Monday, July 09, 2012

Making drop-off indicators for pike fishing

I started making drop-off indicators a few seasons ago, because I wasn't happy with shop-bought versions. It took a little trial and error to get them right, but once I'd got my head round the two main problems, they were simple to solve.

Problem one was that the plastic clips they came with were fiddly to adjust and - potentially worse still - had a nasty habit of sticking to braid. That meant drop-backs didn't always register promptly. The other drawback, which compounded the first problem, was that they weren't heavy enough.

I cured both problems by using Solar ball clips, which being made of metal, didn't stick to the line. They were also far easier to adjust and didn't slacken off once you'd got the tension right. Solar also make heads, which take screw-in weights.

I originally thought this would be useful, as I could adjust the weighting. Before long, I just stuck to the heaviest weights, which are around an ounce. Fish tight, with the drop-off right under the reel, and they'll ping off the line as soon as you get a pull. You can tighten the clips when fishing in wind, flow or undertow.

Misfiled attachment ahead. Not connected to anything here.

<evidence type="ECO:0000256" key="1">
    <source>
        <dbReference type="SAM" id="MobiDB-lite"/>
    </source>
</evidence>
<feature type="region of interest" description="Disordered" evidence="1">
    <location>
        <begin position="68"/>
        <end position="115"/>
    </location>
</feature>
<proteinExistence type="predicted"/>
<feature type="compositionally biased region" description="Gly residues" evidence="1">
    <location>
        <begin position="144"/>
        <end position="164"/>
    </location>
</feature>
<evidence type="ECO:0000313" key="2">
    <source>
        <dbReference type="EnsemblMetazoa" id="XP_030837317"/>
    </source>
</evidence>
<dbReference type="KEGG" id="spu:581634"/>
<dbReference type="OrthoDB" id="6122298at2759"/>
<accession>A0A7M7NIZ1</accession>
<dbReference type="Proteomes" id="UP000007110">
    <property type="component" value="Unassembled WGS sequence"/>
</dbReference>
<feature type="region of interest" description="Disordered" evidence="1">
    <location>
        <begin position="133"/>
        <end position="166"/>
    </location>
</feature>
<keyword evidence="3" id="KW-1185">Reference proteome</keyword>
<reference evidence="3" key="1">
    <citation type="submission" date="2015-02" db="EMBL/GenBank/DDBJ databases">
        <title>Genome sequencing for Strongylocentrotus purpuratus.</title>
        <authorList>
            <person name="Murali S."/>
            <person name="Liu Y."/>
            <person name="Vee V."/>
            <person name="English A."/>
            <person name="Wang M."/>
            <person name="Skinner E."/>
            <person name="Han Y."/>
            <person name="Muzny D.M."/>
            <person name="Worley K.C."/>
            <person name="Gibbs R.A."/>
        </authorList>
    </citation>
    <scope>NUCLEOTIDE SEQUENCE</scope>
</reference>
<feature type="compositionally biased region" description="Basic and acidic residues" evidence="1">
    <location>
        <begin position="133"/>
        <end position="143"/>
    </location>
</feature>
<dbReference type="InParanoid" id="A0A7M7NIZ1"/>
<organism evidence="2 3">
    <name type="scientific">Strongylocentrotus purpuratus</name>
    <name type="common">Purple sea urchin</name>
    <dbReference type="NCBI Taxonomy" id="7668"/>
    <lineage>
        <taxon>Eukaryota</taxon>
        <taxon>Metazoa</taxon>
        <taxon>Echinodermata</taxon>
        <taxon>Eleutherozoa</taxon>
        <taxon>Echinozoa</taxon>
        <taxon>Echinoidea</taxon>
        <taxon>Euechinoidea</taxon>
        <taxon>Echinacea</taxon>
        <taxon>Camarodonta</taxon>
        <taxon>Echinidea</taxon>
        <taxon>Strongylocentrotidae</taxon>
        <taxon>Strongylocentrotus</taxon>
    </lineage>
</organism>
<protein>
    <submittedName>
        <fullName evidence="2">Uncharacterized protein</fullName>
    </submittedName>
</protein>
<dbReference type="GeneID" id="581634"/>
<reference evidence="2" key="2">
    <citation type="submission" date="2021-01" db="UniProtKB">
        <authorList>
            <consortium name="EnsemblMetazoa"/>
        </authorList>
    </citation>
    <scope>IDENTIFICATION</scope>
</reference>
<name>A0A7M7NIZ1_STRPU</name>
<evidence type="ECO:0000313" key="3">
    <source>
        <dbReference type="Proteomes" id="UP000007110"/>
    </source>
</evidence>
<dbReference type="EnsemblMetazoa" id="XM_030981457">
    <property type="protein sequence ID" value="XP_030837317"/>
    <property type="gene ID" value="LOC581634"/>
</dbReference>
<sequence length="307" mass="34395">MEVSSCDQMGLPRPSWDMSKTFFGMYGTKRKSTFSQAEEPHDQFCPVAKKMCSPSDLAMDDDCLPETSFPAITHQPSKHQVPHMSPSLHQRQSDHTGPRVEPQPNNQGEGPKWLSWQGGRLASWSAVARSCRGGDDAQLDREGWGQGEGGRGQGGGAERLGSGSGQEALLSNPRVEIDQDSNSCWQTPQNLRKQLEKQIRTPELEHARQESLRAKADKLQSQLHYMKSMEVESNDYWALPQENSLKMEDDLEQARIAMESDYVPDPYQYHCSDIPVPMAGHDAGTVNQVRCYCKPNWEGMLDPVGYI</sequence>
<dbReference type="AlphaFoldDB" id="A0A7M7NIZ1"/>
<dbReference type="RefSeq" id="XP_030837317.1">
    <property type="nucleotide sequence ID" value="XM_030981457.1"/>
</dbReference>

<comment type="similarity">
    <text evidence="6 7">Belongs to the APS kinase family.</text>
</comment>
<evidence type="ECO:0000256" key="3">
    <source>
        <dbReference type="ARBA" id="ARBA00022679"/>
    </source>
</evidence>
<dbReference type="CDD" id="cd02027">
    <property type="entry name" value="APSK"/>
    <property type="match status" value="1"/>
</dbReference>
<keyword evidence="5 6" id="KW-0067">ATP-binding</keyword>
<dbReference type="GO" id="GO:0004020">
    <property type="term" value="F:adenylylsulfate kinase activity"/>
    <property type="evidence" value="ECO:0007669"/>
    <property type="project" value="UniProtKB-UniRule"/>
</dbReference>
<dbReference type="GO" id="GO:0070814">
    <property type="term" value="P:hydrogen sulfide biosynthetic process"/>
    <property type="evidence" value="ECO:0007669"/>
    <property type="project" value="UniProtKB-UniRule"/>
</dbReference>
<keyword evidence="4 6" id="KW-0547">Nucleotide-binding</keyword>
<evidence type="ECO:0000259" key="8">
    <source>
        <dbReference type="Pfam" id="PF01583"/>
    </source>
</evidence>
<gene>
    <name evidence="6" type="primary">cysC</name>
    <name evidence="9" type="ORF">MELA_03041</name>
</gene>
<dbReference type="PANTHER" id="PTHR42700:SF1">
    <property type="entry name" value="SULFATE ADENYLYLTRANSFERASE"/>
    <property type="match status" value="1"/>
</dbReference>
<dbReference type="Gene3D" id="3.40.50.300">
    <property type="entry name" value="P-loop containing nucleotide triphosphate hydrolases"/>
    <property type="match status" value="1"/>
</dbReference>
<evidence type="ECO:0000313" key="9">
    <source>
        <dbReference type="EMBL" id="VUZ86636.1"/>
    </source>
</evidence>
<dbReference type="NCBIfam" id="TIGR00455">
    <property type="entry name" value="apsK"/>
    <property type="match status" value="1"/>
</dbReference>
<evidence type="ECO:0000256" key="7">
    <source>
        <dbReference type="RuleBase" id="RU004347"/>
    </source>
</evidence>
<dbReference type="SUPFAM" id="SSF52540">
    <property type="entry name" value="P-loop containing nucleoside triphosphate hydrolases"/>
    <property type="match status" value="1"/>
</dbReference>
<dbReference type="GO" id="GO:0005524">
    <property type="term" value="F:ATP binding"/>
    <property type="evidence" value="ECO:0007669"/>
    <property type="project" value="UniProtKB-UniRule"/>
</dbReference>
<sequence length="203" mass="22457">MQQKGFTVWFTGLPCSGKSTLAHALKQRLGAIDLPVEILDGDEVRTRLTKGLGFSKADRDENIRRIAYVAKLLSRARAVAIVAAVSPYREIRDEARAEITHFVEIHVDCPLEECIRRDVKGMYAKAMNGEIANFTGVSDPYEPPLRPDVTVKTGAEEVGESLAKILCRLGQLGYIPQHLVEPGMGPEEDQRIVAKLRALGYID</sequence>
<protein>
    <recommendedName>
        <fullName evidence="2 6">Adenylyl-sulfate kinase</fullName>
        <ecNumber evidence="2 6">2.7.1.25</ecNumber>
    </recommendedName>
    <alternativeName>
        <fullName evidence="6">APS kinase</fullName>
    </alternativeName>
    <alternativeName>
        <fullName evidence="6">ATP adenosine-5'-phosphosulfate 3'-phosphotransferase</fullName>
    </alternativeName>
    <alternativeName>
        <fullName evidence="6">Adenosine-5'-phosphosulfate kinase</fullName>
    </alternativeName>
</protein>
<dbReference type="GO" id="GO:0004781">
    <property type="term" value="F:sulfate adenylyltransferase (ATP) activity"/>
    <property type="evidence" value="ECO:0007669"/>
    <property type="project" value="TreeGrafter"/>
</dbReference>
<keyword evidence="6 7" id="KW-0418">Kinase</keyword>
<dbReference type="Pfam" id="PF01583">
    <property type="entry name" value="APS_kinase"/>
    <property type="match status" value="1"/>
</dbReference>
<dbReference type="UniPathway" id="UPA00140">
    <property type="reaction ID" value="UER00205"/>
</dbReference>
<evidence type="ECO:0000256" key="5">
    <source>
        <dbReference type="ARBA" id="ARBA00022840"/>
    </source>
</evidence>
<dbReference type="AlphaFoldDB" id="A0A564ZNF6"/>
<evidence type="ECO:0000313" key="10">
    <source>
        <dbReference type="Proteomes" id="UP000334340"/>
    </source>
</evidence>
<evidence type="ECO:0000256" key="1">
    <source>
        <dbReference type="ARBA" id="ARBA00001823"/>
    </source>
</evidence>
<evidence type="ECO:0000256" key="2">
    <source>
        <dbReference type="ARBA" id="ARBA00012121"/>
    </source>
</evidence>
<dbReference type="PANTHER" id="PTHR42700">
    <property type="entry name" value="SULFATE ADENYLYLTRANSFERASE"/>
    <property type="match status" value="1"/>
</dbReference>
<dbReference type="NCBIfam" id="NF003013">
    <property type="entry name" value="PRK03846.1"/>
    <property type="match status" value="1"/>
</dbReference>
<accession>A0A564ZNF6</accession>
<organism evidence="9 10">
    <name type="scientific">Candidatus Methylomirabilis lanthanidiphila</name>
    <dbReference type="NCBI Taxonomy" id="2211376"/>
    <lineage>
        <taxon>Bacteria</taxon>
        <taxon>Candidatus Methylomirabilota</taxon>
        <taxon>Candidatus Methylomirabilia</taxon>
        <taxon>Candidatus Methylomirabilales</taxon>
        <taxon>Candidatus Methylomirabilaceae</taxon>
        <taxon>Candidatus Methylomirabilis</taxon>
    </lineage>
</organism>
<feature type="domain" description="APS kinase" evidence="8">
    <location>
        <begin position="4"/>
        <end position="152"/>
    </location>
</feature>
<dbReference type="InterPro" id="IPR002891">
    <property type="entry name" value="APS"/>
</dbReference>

The weighting means the set-up will register a drop-back, while the ball clips don't stick to the line, meaning the indicator will drop, pulling line through the alarm, meaning you'll hear it go when a fish comes towards you.

I don't buy into this idea that if you use a heavy enough lead on your rig, a pike which comes towards you will still register by pulling the line out of the clip, due to some pulley effect. In my experience, the fish moves the lead most times, meaning the line slackens and the weight on the indicator makes it show a drop-back.

The stem of the incicator is just a cane barbecue skewer you can buy for peanuts. I glue a rig sleeve to the end so it screws into the thread on the weight. It looks a bit ramshackle, but they stay put for months. If I break one, I just stick another cane skewer in.

At the other end (not shown...), there's a bit of thick silicone runner to make a hinge, attached to the time-honoured Terry clip. The heads and weights cost around £10 an indicator - or they did when I made these. Once you've bought these bits, they last forever unless you lose them or your mates nick them.

I always use a front alarm, usually one of the budget variety, because at £20 a throw, it's not the end of the world if you lose one or drop it in the drink. It also means I don't have to use different alarms for legering and float fishing.

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